Need help in preparing tax return s for public. Some knowledge in Federal Taxes is des irable. are 2 p m.-6 p .m. daily and Saturday all day. These hour s can b e adjusted to fit school schedule. Pa y is good. Call Ber max Tax Servi c e at Ber max Western Wear for interview Ph .-932-0322. Stuff to Wear full time help n eeded. FLORILAND MALL. Experienc e in sales, high school graduate Salary open. Apply in person. NORRELL TEMPORARY SERVICE Students e arn extra!!. All skills necded typisf file clerks, light labor Many jobs available. Flexible hours Payday Fri No fee 872-7865 PART TIME You can earn S60-S75 wkly; 4V2 hrs daily (3:00 p.m. to 7:30 p.m.) Mon. thru Sat. MUST have d!'pendable van type transportation & be willing to work with young boys. Excellent opportunity for college students Actu;J potential unlimited For additional information call 2247877. Mr. Richert or Mr. Collins. Waitresses over 21 needed. Hillsborough Ave. Pizza Hut. Good pay, free pizza238-1212. Part-time employment, men-women, weekdays, weekends, bunch-of-lun c h cook, dough roller at Shakey's Pizza Parlor 8114 N. Fla. Ave. 935-3101" Ask for Chuck, Bob, Tom. Vacant Positions at USF: *Sec. III, $6285; *Sec. II, $5554; *Oerk Typist III $5784; aerk Typist I, $4301; Clerk II, $4782; *Clerk II (part time), $2391; *Sales Clerk I, $4364; Acct. Clerk II, $5993; *Reep!., $5032; Asst. to the Presil, Dn . rm. & Fam. rm. overlook patio & pool. Carpeted, Lg. kitchen wheat in counter. Lg. living room w shag carpeting, 3 bed.rm. 2 bath, dbl. garage, corner lot. Mid 40's In terested? Call Pauline Ferraro, Assoc., TampaRealty Inc. Ofc. 879 5700 Reartors Eve. 876-0350. : }t41SC':ELl.ANEOUS , Seriously interested in buying a new Japanese motorcy_cle Import Contract Agency, 401 E. Chelsea, Tampa, for more information. MONRO!; HEAL TH FOODS 11103 N. 56th St. 999 : 5000 DANNON YOGURT 4 for $1.00 Juice Bar freth Organic Vegetables Our grains i n barrels are a real bargain Free Nutritional CounHling 10% on vitamins to USF students faculty FEATURING The woman of the vear ... the witch of ali times! The Rise of "Little Mother'' Iii Eaetmanpolor Releued by Aud11bon Films PLUS Midnight Shows Fri. & Sat. Continuous Shows from 11 :45 Tampa's Magnificent New Showplace! 2'HE ftlfllN RDBBERS (PGl !: l :00 P .M. 2:45 4 :30 6 : 15 8 :00 9 :45 From Warner B r os. Cl A Warner Communications Company FLORILAND MALL-FLORIDA AVE AT BUSCH BLVD Price Value Performance Quality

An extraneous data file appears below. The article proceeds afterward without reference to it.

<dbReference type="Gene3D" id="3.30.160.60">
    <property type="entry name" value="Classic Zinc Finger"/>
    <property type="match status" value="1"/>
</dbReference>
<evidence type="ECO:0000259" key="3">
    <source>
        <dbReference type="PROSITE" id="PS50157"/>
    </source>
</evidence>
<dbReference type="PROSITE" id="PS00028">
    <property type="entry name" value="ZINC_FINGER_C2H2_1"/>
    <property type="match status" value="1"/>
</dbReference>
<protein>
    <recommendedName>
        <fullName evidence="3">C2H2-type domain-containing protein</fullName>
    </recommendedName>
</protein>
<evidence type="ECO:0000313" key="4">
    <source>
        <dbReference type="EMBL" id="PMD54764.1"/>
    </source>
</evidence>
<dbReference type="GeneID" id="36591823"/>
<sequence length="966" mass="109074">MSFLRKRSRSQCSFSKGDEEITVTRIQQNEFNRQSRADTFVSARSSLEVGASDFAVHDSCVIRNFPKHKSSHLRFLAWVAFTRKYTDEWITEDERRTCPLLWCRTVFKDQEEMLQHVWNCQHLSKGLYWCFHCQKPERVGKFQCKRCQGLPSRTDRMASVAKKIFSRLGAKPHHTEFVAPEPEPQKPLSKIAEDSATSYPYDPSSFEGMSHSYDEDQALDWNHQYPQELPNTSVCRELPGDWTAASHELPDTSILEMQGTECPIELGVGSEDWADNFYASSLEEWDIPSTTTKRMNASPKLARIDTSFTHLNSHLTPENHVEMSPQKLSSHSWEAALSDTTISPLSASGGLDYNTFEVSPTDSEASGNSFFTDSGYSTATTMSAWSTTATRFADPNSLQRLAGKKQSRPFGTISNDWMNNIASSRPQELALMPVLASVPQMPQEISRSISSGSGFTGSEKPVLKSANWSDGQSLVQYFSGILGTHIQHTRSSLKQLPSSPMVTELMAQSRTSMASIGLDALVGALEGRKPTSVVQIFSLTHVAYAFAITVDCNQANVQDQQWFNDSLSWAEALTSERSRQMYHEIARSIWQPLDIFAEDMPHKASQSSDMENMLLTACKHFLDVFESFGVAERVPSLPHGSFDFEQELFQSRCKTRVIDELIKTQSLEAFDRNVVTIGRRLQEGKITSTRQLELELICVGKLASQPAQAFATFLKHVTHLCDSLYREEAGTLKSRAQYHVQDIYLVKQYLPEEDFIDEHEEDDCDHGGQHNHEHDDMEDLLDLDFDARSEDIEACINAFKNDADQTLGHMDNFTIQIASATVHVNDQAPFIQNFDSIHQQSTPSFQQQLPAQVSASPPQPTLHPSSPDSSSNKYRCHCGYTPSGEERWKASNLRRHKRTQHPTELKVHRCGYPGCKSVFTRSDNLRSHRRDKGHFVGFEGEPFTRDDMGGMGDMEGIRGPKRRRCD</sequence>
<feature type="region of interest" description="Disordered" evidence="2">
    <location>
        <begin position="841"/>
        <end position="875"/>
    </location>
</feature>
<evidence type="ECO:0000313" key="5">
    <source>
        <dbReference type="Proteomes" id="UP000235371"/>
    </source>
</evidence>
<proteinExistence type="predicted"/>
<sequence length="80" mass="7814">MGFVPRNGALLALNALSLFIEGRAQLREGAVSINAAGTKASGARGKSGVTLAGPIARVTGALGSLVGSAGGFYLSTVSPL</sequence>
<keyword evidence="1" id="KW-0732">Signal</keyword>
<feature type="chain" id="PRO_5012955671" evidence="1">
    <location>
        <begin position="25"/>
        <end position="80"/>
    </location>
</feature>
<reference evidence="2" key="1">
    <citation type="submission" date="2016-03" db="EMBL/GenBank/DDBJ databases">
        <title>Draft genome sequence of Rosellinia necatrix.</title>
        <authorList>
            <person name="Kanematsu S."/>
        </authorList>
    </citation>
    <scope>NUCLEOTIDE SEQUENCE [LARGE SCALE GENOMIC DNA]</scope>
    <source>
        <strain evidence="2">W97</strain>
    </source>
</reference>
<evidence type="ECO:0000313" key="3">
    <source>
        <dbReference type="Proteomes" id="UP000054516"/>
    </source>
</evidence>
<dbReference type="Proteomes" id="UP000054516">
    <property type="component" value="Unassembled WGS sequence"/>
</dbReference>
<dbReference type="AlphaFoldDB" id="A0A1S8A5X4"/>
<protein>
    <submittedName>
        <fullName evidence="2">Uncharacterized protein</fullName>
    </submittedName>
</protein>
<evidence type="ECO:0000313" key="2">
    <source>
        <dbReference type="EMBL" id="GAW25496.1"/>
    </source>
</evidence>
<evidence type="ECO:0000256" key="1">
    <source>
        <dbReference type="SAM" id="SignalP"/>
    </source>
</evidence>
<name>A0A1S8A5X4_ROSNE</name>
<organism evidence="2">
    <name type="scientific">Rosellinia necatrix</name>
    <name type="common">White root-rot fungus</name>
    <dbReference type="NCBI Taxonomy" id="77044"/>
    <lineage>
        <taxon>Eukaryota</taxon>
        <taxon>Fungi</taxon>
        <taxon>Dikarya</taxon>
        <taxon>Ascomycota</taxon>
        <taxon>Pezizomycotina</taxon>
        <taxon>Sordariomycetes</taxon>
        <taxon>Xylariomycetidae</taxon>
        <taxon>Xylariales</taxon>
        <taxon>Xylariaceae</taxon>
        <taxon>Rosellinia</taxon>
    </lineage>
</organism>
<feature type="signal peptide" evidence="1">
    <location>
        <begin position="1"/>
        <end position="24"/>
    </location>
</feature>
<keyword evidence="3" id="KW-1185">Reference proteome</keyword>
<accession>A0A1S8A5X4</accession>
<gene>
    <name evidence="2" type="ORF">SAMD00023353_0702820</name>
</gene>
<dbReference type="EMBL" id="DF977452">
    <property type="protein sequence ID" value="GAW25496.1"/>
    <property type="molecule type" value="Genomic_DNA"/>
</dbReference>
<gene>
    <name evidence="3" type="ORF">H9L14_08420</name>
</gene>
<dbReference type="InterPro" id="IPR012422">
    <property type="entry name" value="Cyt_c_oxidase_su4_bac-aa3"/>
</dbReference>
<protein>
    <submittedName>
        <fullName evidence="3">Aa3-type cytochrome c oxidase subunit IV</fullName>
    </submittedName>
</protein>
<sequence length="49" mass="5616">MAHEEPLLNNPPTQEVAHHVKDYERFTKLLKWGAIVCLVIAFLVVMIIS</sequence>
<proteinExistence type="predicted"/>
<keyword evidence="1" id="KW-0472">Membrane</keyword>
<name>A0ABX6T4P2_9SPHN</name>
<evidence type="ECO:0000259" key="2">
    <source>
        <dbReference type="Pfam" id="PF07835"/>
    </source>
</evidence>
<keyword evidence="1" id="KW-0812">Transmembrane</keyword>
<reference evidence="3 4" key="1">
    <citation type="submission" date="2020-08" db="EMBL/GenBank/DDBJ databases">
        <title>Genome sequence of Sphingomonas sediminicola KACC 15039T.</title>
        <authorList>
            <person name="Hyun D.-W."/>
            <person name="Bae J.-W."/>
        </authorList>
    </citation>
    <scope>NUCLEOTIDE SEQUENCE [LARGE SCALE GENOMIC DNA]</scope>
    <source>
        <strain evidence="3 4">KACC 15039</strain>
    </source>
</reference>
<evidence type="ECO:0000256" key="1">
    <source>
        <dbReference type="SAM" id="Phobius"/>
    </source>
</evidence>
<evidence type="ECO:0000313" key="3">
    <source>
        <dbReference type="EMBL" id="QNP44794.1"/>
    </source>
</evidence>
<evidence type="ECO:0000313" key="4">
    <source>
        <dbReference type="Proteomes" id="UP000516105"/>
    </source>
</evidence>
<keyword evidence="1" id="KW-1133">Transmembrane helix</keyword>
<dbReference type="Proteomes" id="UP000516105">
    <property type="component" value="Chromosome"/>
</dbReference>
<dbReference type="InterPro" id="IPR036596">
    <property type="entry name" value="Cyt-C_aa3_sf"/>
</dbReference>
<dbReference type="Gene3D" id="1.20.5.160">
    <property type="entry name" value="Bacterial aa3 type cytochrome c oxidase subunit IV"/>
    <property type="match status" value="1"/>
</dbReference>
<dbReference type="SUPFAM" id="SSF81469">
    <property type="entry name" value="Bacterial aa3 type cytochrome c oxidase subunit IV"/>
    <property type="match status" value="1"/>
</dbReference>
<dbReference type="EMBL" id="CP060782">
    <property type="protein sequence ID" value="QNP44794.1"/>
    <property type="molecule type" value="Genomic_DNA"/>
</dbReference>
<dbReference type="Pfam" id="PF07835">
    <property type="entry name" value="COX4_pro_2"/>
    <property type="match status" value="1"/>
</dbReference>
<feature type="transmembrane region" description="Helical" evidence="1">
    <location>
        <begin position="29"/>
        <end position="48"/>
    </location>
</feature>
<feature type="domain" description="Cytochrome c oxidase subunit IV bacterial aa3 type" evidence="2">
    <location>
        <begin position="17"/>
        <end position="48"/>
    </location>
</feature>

12 -THE ORACLE FEBRUARY 16, 1973 THE JR. REFLECTIONS SHOPYOU'VE BEEN WAITING FOR! Just for juniors I A shop with everything that's new for you I This-minute dresses! Dashing shirts, shrinks, sweaters to_ layer over all width pants I Lively coordinated It's a II here at Wards, in your JR. REFLECTIONS SHOP! YUMMY PASTEL FAVORITES AT SPRING SAVINGS. TOPS 5ss PANTs688 Y $? REGULARLY $9 Yum, yum ... buy 'em-up r Floral print poly ester cotton tops. Flare pants, in doubleknit acrylic, polyester I cotton. All washable. Not all styles in all Rush in! Juniors' pants 5-13, tops S, M, L. THE WAY TO SHOP IN CENTURY 2 IS WITH YOUR CHARG-ALL CARD AT WARDS 9393 Floriland Mall Tampa Bu.sch Blvd. and Florida Ave Phone 933-6411 Ooen Mon.-Sat. 10 a.m. to 9:30 p.m. I Sundays 12:30 p. m to 5:30 p. m.


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Cras ut cursus ante, a fringilla nunc. Mauris lorem nunc, cursus sit amet enim ac, vehicula vestibulum mi. Mauris viverra nisl vel enim faucibus porta. Praesent sit amet ornare diam, non finibus nulla.